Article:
Azazel is the enigmatic name of a character in Hebrew mythology
found in the Hebrew
scriptures and Apocrypha. The
word's first appearance is in Leviticus 16, where a goat is designated "for Azazel"
and outcast in the desert as part of Yom Kippur. He is considered by many to be a supernatural being mentioned in connection with
the ritual of the Day of Atonement (Lev. xvi.).
Azazel is a theophoric name, combined of the words "Azaz"
(rugged) and "El"
(power/strong/of God) in reference to the rugged and strong rocks of the deserts
in Judea. According to Talmudic
interpretation, the term "Azazel" designated a rugged mountain or precipice in
the wilderness from which the goat was thrown down, using for it as an
alternative the word "Ẓoḳ" () (Yoma vi. 4). An etymology is found to suit this
interpretation. "Azazel"() is regarded as a compound of "az" (), strong or
rough, and "el" (), mighty, therefore a strong mountain. This derivation is
presented by a Baraita, cited Yoma
67b, that Azazel was the strongest of mountains.
Another etymology (ib.) connects the word with the mythological "Uza" and
"Azael", the fallen angels, to whom a reference is believed to be found in Gen.
vi. 2, 4. In accordance with this etymology, the sacrifice of the goat atones
for the sin of fornication of which those angels were guilty.
Leviticus 16:8-10: "8and Aaron shall cast lots upon the two goats,
one lot for the Lord and the other lot for Azazel. 9And Aaron shall
present the goat on which the lot fell for the Lord, and offer it as a sin
offering; 10but the goat on which the lot fell for Azazel shall be
presented alive before the Lord to make atonement over it, that it may be sent
away into the wilderness to Azazel."
Two goats were procured, similar in respect of appearance, height, cost, and
time of selection. Having one of these on his right and the other on his left
(Rashi on Yoma 39a), the high priest, who
was assisted in this rite by two subordinates, put both his hands into a wooden
case, and took out two labels, one inscribed "for Yahweh" and the other "for Azazel." The high priest then
laid his hands with the labels upon the two goats and said, "A sin-offering to
Yahweh" (thus speaking the Tetragrammaton); and the
two men accompanying him replied, "Blessed be the name of His glorious kingdom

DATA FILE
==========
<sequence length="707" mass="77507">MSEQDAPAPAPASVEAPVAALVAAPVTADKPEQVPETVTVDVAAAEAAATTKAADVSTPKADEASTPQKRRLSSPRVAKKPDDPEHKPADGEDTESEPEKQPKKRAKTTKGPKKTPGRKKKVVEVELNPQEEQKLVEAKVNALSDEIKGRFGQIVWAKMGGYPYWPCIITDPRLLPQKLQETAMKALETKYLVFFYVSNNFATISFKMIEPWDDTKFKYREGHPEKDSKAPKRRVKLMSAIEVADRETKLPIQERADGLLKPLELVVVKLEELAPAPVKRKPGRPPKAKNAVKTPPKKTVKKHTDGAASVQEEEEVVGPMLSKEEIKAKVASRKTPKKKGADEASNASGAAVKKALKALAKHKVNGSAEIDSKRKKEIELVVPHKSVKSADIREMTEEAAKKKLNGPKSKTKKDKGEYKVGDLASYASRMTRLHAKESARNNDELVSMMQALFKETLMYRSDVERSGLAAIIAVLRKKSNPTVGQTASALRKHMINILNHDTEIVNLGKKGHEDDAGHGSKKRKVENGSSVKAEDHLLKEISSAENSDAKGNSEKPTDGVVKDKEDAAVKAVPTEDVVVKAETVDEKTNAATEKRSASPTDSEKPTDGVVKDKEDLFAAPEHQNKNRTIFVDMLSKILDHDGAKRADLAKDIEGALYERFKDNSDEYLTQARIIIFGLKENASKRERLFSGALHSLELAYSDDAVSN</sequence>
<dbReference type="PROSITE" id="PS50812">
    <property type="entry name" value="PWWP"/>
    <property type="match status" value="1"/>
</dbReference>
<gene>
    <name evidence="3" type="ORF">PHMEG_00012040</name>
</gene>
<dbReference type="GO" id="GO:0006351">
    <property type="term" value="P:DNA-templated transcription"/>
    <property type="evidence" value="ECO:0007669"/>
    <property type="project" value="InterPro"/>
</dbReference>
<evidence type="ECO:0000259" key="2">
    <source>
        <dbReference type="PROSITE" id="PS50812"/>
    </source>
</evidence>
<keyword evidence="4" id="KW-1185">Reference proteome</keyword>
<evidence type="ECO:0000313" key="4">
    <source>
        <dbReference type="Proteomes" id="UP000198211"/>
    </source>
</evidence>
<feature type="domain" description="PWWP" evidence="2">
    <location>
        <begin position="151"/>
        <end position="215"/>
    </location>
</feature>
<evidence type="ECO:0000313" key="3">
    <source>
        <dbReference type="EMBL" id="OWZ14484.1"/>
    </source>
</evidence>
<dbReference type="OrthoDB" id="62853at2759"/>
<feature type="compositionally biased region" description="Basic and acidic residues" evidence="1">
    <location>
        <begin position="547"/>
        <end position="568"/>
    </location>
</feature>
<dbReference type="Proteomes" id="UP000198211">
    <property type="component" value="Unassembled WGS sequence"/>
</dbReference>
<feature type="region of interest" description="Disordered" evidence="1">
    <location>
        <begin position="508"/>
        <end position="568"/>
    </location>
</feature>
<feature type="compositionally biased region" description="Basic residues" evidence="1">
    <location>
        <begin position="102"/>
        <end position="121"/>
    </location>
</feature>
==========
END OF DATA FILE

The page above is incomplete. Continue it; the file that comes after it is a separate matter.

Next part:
for ever and ever." He then fastened a scarlet woolen thread to the head of the
goat "for Azazel"; and laying his hands upon it again, recited the following
confession of sin and prayer for forgiveness: "O Lord, I have acted
iniquitously, trespassed, sinned before Thee: I, my household, and the sons of
Aaron Thy holy ones. O Lord, forgive the iniquities, transgressions, and sins
that I, my household, and Aaron's children, Thy holy people, committed before
Thee, as is written in the law of Moses, Thy servant, 'for on this day He will
forgive you, to cleanse you from all your sins before the Lord; ye shall be
clean.'" This prayer was responded to by the congregation present. A man was
selected, preferably a priest, to take the goat to the precipice in the
wilderness; and he was accompanied part of the way by the most eminent men of
Jerusalem. Ten booths had been constructed at intervals along the road leading
from Jerusalem to the steep mountain. At each one of these the man leading the
goat was formally offered food and drink, which he, however, refused. When he
reached the tenth booth those who accompanied him proceeded no further, but
watched the ceremony from a distance. When he came to the precipice he divided
the scarlet thread into two parts, one of which he tied to the rock and the
other to the goat's horns, and then pushed the goat down (Yoma vi. 1-8). The
cliff was so high and rugged that before the goat had traversed half the
distance to the plain below, its limbs were utterly shattered. Men were
stationed at intervals along the way, and as soon as the goat was thrown down
the precipice, they signaled to one another by means of kerchiefs or flags,
until the information reached the high priest, whereat he proceeded with the
other parts of the ritual.
The scarlet thread is symbolically referenced in Isa. i. 18; and the Talmud
states (ib. 39a) that during the forty years that Simon the Just was high
priest, the thread actually turned white as soon as the goat was thrown over the
precipice: a sign that the sins of the people were forgiven. In later times the
change to white was not invariable: a proof of the people's moral and spiritual